Saturday, July 2, 2022
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Brett Fish

Who is the least to you?

What does ‘the least of these’ mean to you?

In your day-to-day life, you will no doubt come into contact with people who are seen as ‘less than’ by those around you.

Maybe you drive past them on a street corner or maybe they knock at your house door at night asking for some bread or clothes.

Perhaps it is simply someone at the office who no-one has made an effort to get to know, or else the student in your class who everyone ignores.

As I’m mentioning these categories, are you picturing someone who has been marginalised, cast to the side, forgotten or seen as less worthy in some way?

What have you done to reach out to them?

Some sheep and some goats

One of my favourite stories that Jesus told, albeit one that continues to challenge me and hold me accountable in life, is about a King who calls his subjects to stand before him. We can read the whole story in Matthew 25, but here is a short passage:

“Then the King will say to those on his right, ‘Come, you who are blessed by my Father; take your inheritance, the kingdom prepared for you since the creation of the world. For I was hungry and you gave me something to eat, I was thirsty and you gave me something to drink, I was a stranger and you invited me in, I needed clothes and you clothed me, I was sick and you looked after me, I was in prison and you came to visit me.’

When the subjects hear the king say that, they respond in a confused manner saying, “We never saw you or did any of those things for you. When were you hungry or thirsty or naked or in prison? We don’t remember that.”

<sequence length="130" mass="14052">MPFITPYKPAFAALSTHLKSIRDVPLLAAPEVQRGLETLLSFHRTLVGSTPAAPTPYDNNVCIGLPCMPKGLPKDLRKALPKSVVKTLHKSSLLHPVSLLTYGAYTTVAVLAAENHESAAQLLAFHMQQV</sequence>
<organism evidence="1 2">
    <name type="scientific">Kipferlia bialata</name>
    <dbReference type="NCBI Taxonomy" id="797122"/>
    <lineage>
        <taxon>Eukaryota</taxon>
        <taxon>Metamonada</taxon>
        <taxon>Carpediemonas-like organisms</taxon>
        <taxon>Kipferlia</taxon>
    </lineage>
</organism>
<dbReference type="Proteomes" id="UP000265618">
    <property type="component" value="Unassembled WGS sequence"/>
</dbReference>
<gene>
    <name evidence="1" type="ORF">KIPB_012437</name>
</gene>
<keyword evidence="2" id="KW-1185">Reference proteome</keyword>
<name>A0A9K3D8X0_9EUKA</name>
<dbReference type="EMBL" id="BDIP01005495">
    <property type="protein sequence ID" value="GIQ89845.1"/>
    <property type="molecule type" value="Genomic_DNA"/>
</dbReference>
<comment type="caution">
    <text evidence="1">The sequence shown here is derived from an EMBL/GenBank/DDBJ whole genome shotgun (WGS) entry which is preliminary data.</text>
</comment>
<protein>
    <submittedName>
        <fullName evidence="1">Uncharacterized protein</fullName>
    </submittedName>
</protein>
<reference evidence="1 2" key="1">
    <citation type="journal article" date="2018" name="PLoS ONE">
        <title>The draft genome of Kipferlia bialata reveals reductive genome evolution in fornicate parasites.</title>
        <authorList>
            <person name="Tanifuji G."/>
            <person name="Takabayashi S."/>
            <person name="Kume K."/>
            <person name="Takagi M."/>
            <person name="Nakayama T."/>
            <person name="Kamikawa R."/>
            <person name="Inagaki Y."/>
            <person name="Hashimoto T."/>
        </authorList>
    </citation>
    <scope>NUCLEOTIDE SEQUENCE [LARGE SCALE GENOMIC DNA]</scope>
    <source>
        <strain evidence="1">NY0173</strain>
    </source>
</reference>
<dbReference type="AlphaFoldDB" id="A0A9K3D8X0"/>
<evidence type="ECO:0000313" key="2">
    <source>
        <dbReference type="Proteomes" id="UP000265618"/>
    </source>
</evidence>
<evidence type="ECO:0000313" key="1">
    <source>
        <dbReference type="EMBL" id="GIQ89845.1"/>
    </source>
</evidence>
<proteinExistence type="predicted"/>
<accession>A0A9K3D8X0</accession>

The king’s response is significant:

‘Truly I tell you, whatever you did for one of the least of these brothers and sisters of mine, you did for me.’

The same conversation happens with those who the king accuses of not helping when he (the least of these) was in need.

In the story, those who showed compassion to the ones in need are described as sheep and the others as goats. The sheep enter into an eternal inheritance with the king and the goats are cast out.

What does it mean for me today?

So the Bible is suggesting that these actions (or lack thereof) have eternal consequences. But I want to scale it down a little and look even just at the present significance of these acts.

If you and I ignore those who are pushed to the side, then nothing changes. We are not acting any differently than so many people around us.

But the moment we interrupt the regular flow of actions and step towards the person seen as ‘the other’ and feed or clothe or visit or even just sit and listen to and spend time with… something changes. And it is hugely meaningful.

Relationship is offered. Dignity is restored. Hope is held out. Crisis is interrupted. Yes, there are eternal consequences alluded to, but in the here and now, a nation begins to be built up.

So this story has meaning on many different levels. A larger question is being asked about the state of your soul and it is looked at through the lens of your actions when it comes to people who are not as able to help themselves.

But at the same time, an opportunity is presented for a change to take place in a broken down part of society and all the positive consequences that might flow from that if it is genuinely followed up.

Those who have eyes

Be concerned about your soul and what happens to you after you die.

But also be involved with the state of the nation around you, especially in the lives of the people who you have direct access to and to whom reaching out in some way might be a life transforming thing. Both for you and for them.

Realise that perhaps in doing the one, you set yourself up well for the other.

Book Review: What if there were no Whites in South Africa?


I just started reading ‘What if there were no Whites in South Africa?’ by Ferial Haffajee.

While I would normally wait ’til I had finished a book before recommending it, this one feels really important even after finishing just two of the six chapters. And I don’t think only for white people in South Africa alone, which is why I wanted to write about it here.

For those who don’t know, Ferial Haffajee is the editor-in-chief of the City Press newspaper and sits on the boards of the World Editors Forum as well as the International Press Institute. She has won a number of awards  both locally and internationally and so hers is a voice worth listening to.